Believe the Booth: Teeth Whitening, Uncertainty and Lasers

Teeth Whitening BoothsTeeth whitening is turning more into a dental flourish than a dental procedure. As far as aesthetic treatments go, teeth whitening a la carte may be an effective idea –assuming the treatment itself is effective in the first place.

The Blue-Lit Guilt

Booths from quick fix whitening companies began popping up all over the country in 2010. That year saw a record number of curious shoppers and passers-by lured by the promise of whiter teeth in one sitting. One has to admit, ‘laser whitening’ at the mall at least succeeds in piquing a person’s interest. This is despite the procedure not involving lasers at all, and the Advertising Standards Authority did not skip a beat in showing the fetchingly-named company All White 3000 why this type of promotion cannot fly.

The procedure is simple enough that a dentist would feel underwhelmed (and even guilty) conducting it. The attendant would lather a whitening gel on the teeth of their ‘patient’, before exposing the teeth to ‘a very healthy blue light’, which supposedly activated the gel and sped up the whitening process. It resembles cosmetic treatment in its simplicity. It very well may be, and individuals providing these teeth whitening services are fighting to make the classification so.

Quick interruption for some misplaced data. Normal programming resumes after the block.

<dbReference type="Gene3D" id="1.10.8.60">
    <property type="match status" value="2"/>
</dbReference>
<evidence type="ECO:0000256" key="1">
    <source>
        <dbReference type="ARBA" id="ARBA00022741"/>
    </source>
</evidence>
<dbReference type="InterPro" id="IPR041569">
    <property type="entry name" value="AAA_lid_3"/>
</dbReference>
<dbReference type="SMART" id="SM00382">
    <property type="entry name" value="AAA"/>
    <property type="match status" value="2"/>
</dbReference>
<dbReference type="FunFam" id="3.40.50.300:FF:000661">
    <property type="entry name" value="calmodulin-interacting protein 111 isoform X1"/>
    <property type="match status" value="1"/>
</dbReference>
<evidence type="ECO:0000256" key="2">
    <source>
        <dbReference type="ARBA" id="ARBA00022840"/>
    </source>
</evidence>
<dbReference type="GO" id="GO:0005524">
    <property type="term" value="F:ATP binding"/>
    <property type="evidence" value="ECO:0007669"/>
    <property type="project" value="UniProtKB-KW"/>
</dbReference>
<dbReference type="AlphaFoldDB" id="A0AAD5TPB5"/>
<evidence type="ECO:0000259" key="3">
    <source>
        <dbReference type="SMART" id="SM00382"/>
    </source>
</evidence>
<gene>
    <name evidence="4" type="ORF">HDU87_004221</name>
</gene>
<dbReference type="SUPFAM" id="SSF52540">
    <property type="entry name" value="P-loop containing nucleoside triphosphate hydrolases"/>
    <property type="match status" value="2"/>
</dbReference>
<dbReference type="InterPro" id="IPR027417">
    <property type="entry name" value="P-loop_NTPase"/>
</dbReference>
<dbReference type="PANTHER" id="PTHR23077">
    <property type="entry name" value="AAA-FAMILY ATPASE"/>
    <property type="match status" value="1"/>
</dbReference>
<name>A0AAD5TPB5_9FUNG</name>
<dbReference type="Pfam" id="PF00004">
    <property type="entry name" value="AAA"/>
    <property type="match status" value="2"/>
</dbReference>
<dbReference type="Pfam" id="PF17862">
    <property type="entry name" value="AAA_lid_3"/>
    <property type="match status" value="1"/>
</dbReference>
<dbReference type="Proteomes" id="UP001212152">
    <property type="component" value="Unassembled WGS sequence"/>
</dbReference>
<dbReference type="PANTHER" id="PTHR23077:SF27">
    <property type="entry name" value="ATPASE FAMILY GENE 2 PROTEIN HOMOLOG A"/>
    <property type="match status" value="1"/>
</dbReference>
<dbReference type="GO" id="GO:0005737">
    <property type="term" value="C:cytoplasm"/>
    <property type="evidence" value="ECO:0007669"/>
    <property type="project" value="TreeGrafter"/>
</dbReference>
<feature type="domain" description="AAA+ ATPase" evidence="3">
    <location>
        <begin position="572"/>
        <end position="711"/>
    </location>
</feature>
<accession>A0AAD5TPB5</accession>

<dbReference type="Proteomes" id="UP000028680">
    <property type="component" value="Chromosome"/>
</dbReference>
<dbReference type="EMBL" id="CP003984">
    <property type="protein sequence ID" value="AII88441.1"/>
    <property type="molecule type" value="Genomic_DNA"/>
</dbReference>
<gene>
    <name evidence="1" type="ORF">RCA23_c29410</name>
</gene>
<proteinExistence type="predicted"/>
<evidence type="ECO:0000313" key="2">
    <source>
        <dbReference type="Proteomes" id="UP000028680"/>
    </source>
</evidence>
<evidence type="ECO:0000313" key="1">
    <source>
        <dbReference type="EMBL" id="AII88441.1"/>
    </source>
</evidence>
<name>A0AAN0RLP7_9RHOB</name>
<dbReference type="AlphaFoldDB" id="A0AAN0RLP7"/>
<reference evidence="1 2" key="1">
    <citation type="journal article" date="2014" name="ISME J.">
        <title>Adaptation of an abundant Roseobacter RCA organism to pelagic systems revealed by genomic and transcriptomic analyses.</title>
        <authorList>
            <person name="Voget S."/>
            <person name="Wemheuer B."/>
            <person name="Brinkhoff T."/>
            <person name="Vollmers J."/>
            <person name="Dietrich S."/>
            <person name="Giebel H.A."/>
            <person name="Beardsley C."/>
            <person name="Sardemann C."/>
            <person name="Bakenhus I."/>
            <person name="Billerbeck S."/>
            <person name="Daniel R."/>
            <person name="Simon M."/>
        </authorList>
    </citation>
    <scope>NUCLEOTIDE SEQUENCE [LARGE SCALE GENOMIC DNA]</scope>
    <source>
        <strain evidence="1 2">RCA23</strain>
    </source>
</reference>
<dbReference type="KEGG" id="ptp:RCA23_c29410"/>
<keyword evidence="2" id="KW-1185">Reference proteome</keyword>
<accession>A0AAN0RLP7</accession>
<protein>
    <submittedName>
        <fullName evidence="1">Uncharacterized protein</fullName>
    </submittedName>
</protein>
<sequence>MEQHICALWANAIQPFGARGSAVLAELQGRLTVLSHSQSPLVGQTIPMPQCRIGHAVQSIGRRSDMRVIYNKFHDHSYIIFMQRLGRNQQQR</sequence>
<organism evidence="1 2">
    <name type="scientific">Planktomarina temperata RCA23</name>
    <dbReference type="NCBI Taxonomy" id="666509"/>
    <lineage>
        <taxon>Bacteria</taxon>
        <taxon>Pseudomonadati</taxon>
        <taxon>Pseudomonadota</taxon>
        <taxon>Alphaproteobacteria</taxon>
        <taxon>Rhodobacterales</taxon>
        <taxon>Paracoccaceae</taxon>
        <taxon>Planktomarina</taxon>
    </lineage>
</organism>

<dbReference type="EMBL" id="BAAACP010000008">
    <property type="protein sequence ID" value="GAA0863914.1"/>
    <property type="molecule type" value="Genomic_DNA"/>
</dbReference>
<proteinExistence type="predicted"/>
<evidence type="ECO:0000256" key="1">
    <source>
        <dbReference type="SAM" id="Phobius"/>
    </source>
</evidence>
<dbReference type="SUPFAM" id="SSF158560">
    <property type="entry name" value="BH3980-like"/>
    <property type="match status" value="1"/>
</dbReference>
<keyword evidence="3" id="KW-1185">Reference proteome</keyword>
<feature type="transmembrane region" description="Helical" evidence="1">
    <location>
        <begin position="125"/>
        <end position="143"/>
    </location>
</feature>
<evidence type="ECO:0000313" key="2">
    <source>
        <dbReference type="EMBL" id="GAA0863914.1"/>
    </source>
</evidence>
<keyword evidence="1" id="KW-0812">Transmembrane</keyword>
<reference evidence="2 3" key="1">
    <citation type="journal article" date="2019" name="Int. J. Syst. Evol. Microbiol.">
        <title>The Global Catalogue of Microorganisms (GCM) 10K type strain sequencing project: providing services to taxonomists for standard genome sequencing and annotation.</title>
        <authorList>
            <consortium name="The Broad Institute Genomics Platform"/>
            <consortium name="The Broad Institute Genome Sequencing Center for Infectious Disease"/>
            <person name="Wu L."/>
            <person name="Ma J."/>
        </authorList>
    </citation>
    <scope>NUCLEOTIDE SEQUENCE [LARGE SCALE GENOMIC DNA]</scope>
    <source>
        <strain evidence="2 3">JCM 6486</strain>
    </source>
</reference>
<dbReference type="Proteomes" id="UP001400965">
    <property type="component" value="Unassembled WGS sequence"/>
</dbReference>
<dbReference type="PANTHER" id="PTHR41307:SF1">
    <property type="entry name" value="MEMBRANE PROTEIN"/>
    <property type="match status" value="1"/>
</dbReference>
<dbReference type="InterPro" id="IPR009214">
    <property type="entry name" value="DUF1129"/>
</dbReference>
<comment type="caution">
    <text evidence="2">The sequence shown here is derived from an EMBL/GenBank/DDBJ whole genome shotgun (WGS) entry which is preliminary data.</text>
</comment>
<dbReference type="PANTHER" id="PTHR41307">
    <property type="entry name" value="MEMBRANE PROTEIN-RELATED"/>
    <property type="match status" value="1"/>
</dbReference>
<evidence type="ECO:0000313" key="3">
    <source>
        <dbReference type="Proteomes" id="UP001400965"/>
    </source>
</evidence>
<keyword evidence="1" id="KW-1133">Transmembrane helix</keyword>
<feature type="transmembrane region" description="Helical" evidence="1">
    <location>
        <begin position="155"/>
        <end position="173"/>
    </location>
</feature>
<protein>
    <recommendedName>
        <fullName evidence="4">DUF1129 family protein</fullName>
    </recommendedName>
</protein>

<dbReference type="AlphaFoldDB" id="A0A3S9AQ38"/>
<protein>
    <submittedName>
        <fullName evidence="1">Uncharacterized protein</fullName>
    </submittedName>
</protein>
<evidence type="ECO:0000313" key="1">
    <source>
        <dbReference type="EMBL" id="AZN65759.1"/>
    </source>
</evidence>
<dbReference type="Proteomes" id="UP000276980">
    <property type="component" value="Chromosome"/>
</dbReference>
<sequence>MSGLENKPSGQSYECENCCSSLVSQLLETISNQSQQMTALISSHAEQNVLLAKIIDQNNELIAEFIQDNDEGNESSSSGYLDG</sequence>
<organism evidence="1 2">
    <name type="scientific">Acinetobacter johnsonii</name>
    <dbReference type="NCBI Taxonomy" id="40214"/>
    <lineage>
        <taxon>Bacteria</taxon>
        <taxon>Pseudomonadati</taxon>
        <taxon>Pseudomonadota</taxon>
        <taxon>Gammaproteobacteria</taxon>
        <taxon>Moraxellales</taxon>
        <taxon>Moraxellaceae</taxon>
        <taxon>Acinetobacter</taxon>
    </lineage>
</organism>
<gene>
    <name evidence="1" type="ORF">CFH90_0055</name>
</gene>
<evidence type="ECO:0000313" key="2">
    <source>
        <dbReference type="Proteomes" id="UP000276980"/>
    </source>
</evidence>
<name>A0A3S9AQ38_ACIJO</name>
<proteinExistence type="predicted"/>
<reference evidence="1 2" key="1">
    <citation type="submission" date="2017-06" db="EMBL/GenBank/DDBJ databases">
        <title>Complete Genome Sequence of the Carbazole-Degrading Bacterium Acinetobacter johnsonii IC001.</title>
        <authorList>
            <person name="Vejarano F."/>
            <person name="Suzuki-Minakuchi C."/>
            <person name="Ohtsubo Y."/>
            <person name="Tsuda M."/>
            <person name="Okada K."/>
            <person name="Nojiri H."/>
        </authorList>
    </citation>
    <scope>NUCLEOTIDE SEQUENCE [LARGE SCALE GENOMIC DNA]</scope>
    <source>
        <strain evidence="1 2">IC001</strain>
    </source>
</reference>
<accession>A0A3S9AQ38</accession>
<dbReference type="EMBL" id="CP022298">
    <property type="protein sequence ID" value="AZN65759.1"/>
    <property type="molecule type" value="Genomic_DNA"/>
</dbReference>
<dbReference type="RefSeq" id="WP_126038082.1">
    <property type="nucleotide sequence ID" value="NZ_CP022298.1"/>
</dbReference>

The Cosmetic Guise

In 2001, the House of Lords actually classified teeth whitening as a cosmetic procedure rather than a medical one. This ruling has since been the leg on which express teeth whitening companies have stood on, despite the shady nature of their service.

Dentists from Stockport’s Unidental mention the booth companies’ refusal to disclose their whitening gel’s ingredients as a very concerning red flag. They say that no matter how effective a whitening product is, there has to be a way to predict its effects on surfaces besides a person’s teeth. Once these gels reach the gums, the rest of the mouth or worse—are ingested, patients must know the chemical make-up of the gel to cure themselves. Disclosing the ingredients would also provide patients with a chance to actually make an informed decision, rather than sitting on a chair, blue light between their lips, hoping for the best.

‘How can you give consent if you don't know what chemicals are being used?’ says Stuart Johnson from the British Dental Association. ‘It's going to whiten your teeth, so it has to have some fairly robust chemistry to it. This is a chemical that hasn't been defined, so that really would concern me,’ he says.